Hilton Head Island High School football coach Tim Singleton ignored his athletics director's instructions to stop allowing several transfer students to participate in preseason drills and scrimmages, according to several sources -- an accusation that, if true, could lead to yet more S.C. High School League sanctions for the Seahawks.
First-year athletics director Mark Karen told Singleton on Aug. 12 to stop allowing the transfer players to participate because they had not yet been cleared by the High School League, multiple sources told The Island Packet and The Beaufort Gazette. However, Singleton allowed them to play in a scrimmage later that day, the sources said.
Karen declined comment Friday.
Some of the sources also say that Singleton vehemently denied to school and district officials that Karen told him the players had not been declared eligible. The coach had no comment after the Seahawks defeated Hardeeville High School 28-12 Friday in his return from a school-imposed two-week suspension for using the not-yet-eligible players.
Hilton Head High principal Amanda O'Nan said Friday she would not comment on a personnel matter.
More penalties looming?
Hilton Head High's athletics department has been fined twice this school year by the High School League for violating eligibility rules.
The school self-reported to the High School League that it allowed at least two players to participate in an Aug. 12 scrimmage against Colleton County. One of those players had not yet enrolled, exposing the team, school and district to liability because he was not covered by the district's insurance policy, superintendent Valerie Truesdale has said.
While the school awaited a ruling, it suspended Singleton from football duties for two weeks.
The High School League on Aug. 24 fined Hilton Head High $200 and placed its athletics program on "warned status" for allowing Ridgeland High School transfer Justin Jenkins to compete before he was ruled eligible.
That week, the Packet and the Gazette discovered transfer student Philip Harris, his mother and sister had moved into a Hilton Head Island apartment owned by Singleton but that his stepfather still lived in the family's Hardeeville home. High School League rules require an athlete's family to completely vacate its previous residence before he or she is eligible to participate at another school.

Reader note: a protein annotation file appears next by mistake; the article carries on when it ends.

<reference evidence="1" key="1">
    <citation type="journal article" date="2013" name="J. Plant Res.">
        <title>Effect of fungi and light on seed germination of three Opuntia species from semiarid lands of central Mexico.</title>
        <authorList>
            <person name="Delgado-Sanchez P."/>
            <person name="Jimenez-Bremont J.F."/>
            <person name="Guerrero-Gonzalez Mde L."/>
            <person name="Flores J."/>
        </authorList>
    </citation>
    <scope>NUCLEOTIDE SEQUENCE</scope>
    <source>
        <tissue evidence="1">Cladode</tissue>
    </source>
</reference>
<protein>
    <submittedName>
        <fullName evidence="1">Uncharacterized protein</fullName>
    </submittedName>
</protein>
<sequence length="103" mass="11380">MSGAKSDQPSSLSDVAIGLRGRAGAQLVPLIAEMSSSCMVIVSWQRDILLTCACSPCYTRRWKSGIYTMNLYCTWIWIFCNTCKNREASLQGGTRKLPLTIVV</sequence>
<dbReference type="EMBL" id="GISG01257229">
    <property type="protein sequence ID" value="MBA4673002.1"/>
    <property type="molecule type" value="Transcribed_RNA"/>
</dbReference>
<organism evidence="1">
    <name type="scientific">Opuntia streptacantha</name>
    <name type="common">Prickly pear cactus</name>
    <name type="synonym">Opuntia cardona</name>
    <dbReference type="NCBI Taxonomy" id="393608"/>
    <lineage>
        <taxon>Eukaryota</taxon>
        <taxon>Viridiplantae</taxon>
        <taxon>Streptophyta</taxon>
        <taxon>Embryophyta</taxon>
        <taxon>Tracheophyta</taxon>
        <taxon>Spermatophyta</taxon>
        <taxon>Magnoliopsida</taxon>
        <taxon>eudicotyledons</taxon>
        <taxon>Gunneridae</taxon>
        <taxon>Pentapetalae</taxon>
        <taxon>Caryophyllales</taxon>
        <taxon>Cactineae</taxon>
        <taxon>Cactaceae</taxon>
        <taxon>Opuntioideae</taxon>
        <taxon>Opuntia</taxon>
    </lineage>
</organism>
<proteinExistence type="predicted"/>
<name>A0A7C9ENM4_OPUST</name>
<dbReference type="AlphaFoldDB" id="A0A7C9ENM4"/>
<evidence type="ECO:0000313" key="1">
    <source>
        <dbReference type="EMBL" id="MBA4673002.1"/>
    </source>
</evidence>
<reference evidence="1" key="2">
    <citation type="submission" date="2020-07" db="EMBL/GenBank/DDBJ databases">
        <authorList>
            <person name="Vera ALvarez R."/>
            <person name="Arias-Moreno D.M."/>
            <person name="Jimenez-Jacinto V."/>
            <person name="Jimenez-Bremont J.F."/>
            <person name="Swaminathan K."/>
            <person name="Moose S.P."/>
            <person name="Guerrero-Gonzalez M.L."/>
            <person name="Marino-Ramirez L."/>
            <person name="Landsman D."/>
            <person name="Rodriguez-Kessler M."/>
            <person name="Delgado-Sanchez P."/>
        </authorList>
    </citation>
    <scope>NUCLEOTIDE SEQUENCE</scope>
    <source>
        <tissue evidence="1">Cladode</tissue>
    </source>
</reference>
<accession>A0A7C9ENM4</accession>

Hilton Head High and the High School League determined Harris therefore was not eligible when he played in the Seahawks' season-opener against Bluffton High School The High School League fined the school an additional $500 and placed the football program on "restrictive probation" for one year, meaning it cannot participate in preseason scrimmages or jamborees next season.
High School League commissioner Jerome Singleton, who is not related to Tim Singleton, said earlier this week the Seahawks "absolutely" would be penalized again -- and more severely -- if the school knowingly allowed the transfer students to participate before they were cleared.
The penalty for knowingly using an ineligible player includes a fine or suspension of the school, program or team, according to the High School League's constitution. In lieu of suspension, the league's executive committee can fine the school $2,500 for each ineligible player used and put a program or team on probation for a year.
Hilton Head High reported only that the team had possibly allowed athletes not yet deemed eligible to play; it did not indicate they were knowingly allowed to do so, according to Jerome Singleton.
More information sought
The Packet and Gazette have filed a Freedom of Information Act request with the Beaufort County School District to view recent email exchanges between Karen, O'Nan and chief instructional services officer Sean Alford, whose duties include supervision of the district's athletics departments.
District spokesman Jim Foster has indicated emails regarding Singleton and the use of ineligible players are being vetted by attorneys in response to the request. The emails have not yet been released because they raise "student-privacy and liability issues," Foster said Friday, declining to elaborate.
South Carolina's FOIA gives public bodies 15 business days to respond to a request. It must cite a lawful exemption from disclosure if the request is denied in full or in part.
The district's response is due Monday.
Follow sports reporter Sam McDowell at twitter.com/MatchPointBft.